Do Not Duplicate
December 3rd, 2017
First, a refresher. Witnesses maintain that upon death the human person passes out of existence. However, what maintains personal identity is the Psychological Properties a person has (memory, likes, dislikes, personality, etc.). God can gives the psychological properties of the dead to the resurrected, thus the persons who died are the same persons who were raised up. I disagree with this view, as noted in several places.
But I want to respond to one well intentioned argument against it that I find unpersuasive, though, it is one made by two of my friends, one which while was, like myself, a Witness (and, unlike myself, an elder).
Call the record of those psychological properties a life pattern, as several Witness publications have over the years. Since the person whose life pattern it is ceases to exist, it persists only because God maintains a record of it inside his memory. (Hence the metaphor among Witnesses that 'the dead live / exist in God's memory'.) He can then draw upon his memory and create a new being with the same psychological properties.
The objection against this goes like this: For him to do so for the Wicked he must keep their sinful life patterns (including of, sinful desires and thoughts) in his memory. And, since he intends to bring them back into existence, he wills / intends the existence of these wicked people, sinful intentions and all. But this would be for God to be, to that extent, sinful himself. But God is perfectly good. Hence, he does not keep the life patterns of the wicked. However, he will resurrect the wicked. Thus what maintains their personal / numerical identity is not the psychological properties they possess or any life pattern or record thereof. From here it would be that some immaterial, perhaps conscious part, of them is what preserves a person's numerical identity between death and resurrection - call it 'spirit' or 'soul'.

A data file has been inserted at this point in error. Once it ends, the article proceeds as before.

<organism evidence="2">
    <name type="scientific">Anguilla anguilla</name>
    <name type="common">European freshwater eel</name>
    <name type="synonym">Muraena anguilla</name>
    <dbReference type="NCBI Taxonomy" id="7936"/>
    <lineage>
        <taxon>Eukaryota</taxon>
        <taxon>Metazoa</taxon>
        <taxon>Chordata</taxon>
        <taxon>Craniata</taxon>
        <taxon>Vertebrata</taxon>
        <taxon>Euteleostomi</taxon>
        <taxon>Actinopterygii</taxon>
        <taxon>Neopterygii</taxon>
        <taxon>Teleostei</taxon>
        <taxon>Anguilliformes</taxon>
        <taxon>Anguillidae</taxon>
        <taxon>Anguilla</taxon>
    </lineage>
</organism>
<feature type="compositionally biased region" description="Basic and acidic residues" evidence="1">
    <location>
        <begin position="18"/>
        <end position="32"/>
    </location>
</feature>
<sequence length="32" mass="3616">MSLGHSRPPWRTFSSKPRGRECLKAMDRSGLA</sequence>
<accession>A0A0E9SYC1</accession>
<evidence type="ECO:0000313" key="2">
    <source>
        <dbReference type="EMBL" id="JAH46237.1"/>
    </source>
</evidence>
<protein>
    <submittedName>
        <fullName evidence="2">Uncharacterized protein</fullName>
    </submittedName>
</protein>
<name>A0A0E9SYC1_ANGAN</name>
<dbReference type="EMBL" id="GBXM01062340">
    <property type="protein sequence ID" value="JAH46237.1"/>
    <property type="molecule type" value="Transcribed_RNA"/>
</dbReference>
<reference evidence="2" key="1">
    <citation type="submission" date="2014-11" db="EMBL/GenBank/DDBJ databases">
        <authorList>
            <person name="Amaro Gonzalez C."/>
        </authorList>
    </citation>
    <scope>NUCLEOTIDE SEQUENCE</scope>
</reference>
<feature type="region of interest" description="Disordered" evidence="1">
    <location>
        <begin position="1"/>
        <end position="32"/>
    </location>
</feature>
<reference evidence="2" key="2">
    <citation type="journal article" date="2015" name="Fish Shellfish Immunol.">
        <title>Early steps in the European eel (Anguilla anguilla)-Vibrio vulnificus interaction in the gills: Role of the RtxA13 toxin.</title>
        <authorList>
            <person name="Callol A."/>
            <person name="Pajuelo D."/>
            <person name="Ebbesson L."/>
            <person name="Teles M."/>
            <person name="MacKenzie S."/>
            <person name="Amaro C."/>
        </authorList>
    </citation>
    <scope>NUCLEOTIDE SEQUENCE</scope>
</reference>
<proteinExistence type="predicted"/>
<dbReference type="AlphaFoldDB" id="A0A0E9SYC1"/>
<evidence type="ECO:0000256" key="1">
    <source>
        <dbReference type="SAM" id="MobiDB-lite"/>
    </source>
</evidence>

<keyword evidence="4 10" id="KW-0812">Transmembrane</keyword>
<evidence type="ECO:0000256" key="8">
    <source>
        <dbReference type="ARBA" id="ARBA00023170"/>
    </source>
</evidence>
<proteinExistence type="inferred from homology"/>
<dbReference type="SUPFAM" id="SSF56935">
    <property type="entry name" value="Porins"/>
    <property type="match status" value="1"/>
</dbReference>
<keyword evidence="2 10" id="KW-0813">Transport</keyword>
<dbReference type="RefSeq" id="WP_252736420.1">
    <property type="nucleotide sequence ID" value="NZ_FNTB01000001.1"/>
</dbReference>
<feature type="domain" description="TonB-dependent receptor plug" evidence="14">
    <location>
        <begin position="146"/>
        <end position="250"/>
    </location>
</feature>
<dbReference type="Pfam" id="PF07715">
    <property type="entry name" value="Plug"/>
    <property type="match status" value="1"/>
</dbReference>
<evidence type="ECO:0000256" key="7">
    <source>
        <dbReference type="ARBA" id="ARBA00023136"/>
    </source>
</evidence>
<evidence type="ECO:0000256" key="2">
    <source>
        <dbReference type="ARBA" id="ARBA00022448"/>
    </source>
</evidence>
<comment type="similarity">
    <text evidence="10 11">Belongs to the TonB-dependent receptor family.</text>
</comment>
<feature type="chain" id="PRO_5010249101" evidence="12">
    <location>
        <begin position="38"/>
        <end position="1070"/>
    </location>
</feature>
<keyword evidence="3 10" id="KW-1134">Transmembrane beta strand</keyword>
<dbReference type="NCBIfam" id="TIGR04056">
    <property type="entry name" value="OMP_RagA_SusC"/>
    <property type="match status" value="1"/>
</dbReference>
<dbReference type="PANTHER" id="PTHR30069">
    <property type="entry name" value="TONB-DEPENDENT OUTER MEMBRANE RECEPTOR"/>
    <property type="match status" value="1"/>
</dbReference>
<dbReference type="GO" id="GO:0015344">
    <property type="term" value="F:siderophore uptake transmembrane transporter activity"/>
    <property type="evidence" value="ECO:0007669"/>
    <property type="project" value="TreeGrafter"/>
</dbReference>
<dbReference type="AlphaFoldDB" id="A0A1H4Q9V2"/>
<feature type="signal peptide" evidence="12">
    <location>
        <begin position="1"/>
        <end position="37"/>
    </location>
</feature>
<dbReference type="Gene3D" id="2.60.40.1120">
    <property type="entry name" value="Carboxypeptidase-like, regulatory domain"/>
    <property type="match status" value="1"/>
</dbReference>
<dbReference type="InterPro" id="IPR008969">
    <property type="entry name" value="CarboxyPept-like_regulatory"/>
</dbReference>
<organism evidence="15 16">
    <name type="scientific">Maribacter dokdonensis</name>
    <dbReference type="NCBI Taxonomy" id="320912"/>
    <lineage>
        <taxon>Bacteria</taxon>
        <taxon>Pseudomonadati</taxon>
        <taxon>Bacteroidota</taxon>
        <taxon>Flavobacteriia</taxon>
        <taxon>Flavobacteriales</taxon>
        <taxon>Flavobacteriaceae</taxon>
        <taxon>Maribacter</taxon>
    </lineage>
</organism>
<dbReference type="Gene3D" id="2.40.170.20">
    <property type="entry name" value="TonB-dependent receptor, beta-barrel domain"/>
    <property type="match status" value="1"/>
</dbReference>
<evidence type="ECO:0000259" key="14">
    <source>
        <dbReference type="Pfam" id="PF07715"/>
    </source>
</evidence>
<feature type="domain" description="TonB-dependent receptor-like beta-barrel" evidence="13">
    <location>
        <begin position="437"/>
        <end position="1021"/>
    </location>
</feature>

The problem is that there is no reason to think that the knowledge God has of the wicked or his intention to create them as they were here impugns on God's perfect goodness. Why? Because God knows all the wicked thoughts of mankind here and now. He also wills / intends the constant conservation of the wicked in being here and now, and forever (if Hell is, as I think, eternal). But this doesn't seem to impugn God's goodness, so why would the Witness claim?
If we say that God's intention to here and now conserve the wicked, and this intention to conserve them for ever, and his knowledge of their wickedness doesn't impugn his goodness, I don't see how we can say the Witness view of personal-identity-cum-resurrection implicitly does so either. Hence, while I reject the Witness view, I don't do so on this basis.